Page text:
Bats hunt moths and other insects by using echolocation, where they emit ultrasonic calls and analyze the rebounding sound. So to avoid getting eaten by hungry bats, hawkmoths blast the flying mammals with their own ultrasound…which comes from their genitals. Seriously.
Bats and insects have engaged in an evolutionary arms race lasting nearly 65 million years. Bats first evolved to detect and catch prey by using echolocation; insects then evolved to hear the echolocation of predatory bats. In fact, most insect ears are connected to neuronal circuits that automatically evoke defensive behaviors — low bat call intensities cause the insects to steer away from the sound source, while high call intensities elicit aerobatic evasive maneuvers, including loops, swirls and dives.
But the race didn't stop there. Some bats have developed so-called "stealth echolocation," or the ability to echolocate at frequencies outside of their prey's hearing range. Tiger moths and tiger beetles, on the other hand, evolved an even cooler counter-ability: They produce ultrasonic clicks of their own. Research on the tiger moth's ultrasound — which the insect produces using a vibrating membrane in its thorax — suggest the noise startles naïve bats, warns bats of the moths' bad taste and jams the mammals' biosonar.
Now, scientists have discovered that at least three species of hawkmoths also produce ultrasonic sound in response to bat calls. But unlike their distantly related cousins, these moths produce the ultrasound using their genitals. Nature explains:
When the researchers played bat ultrasound to the hawkmoths, they found that three species (Cechenena lineosa, Theretra boisduvalii and Theretra nessus) they had captured emitted ultrasound clicks in response. The males did so by rapidly grating stiff scales on the outer surface of their 'claspers' — structures normally used to grab females during mating — against part of the abdomen, the researchers report. Females also seem to pull part of their genitalia inwards so that genital scales rub against their abdomens.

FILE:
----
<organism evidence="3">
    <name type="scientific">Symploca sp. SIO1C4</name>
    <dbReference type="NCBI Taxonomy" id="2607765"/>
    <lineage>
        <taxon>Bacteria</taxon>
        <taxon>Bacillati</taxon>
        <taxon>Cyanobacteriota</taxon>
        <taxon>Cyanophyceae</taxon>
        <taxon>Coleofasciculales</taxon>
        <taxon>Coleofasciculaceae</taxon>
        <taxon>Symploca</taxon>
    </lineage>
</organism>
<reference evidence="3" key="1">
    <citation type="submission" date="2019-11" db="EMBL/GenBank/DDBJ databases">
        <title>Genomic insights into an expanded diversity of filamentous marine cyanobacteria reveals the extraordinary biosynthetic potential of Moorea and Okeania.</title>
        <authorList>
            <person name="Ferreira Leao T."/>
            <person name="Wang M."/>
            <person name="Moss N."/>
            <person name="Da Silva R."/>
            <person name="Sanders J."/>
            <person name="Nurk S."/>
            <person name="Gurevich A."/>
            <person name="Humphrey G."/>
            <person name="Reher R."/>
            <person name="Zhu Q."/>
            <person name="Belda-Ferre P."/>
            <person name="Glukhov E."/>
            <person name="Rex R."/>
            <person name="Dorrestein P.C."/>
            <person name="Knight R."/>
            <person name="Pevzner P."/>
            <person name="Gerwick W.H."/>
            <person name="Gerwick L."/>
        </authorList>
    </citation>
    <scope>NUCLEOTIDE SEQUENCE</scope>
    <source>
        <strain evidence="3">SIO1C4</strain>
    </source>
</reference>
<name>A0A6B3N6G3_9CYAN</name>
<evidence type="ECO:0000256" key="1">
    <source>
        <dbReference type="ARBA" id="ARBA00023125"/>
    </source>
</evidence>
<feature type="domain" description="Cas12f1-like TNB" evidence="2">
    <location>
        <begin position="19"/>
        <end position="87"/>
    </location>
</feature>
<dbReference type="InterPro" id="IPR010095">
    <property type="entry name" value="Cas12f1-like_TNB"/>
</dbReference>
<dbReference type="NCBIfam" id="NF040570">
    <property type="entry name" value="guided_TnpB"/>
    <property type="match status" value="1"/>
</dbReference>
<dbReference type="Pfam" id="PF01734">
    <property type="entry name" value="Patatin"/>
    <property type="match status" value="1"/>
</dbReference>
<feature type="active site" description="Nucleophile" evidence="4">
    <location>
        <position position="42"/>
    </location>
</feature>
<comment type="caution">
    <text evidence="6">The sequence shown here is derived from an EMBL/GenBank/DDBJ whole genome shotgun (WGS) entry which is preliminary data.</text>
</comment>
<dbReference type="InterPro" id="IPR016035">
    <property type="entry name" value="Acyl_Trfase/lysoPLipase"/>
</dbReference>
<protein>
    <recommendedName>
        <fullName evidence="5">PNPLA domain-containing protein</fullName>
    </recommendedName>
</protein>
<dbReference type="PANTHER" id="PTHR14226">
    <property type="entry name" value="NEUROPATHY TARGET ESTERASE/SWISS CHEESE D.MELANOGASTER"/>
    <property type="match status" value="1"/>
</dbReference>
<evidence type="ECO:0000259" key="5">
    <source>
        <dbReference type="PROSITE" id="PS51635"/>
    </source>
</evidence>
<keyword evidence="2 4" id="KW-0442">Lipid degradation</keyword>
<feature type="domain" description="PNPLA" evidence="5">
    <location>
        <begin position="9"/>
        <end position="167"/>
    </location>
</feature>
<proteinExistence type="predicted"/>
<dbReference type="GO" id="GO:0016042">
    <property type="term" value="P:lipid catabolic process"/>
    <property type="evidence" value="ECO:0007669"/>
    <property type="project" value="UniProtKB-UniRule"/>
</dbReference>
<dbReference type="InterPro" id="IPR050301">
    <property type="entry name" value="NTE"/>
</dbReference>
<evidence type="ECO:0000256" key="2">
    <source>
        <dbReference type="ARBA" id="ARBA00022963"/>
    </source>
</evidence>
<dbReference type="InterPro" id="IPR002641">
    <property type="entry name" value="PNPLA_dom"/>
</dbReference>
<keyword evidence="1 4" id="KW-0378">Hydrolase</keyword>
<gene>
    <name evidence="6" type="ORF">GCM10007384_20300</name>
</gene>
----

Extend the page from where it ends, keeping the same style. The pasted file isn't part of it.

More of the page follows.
The scientists also found that the moths produce their ultrasonic clicks when they're handled roughly (as you can see in the video below). They aren't yet sure what role the sound plays in terms of anti-bat defenses, but think the clicks may serve a similar purpose for the hawkmoths as it does for the tiger moths — to startle, warn or jam up their predators.
A male and then a female produces ultrasonic trills after being harassed by researchers. Courtesy of Jesse Barber & Akito Kawahara, via ScienceNews.
The fact that the moths produce these sounds with modified genital structures suggests that the sounds might be used in mating behaviors, the team notes in their study, published recently in the journal Biology Letters. Scientists have previously documented male Privet Hawkmoths (Psilogramma menephron) producing shrill sounds while flying near females. "An intriguing possibility is that the ultrasonic ears in hawkmoths might have first evolved for mates, not bats," the researchers write.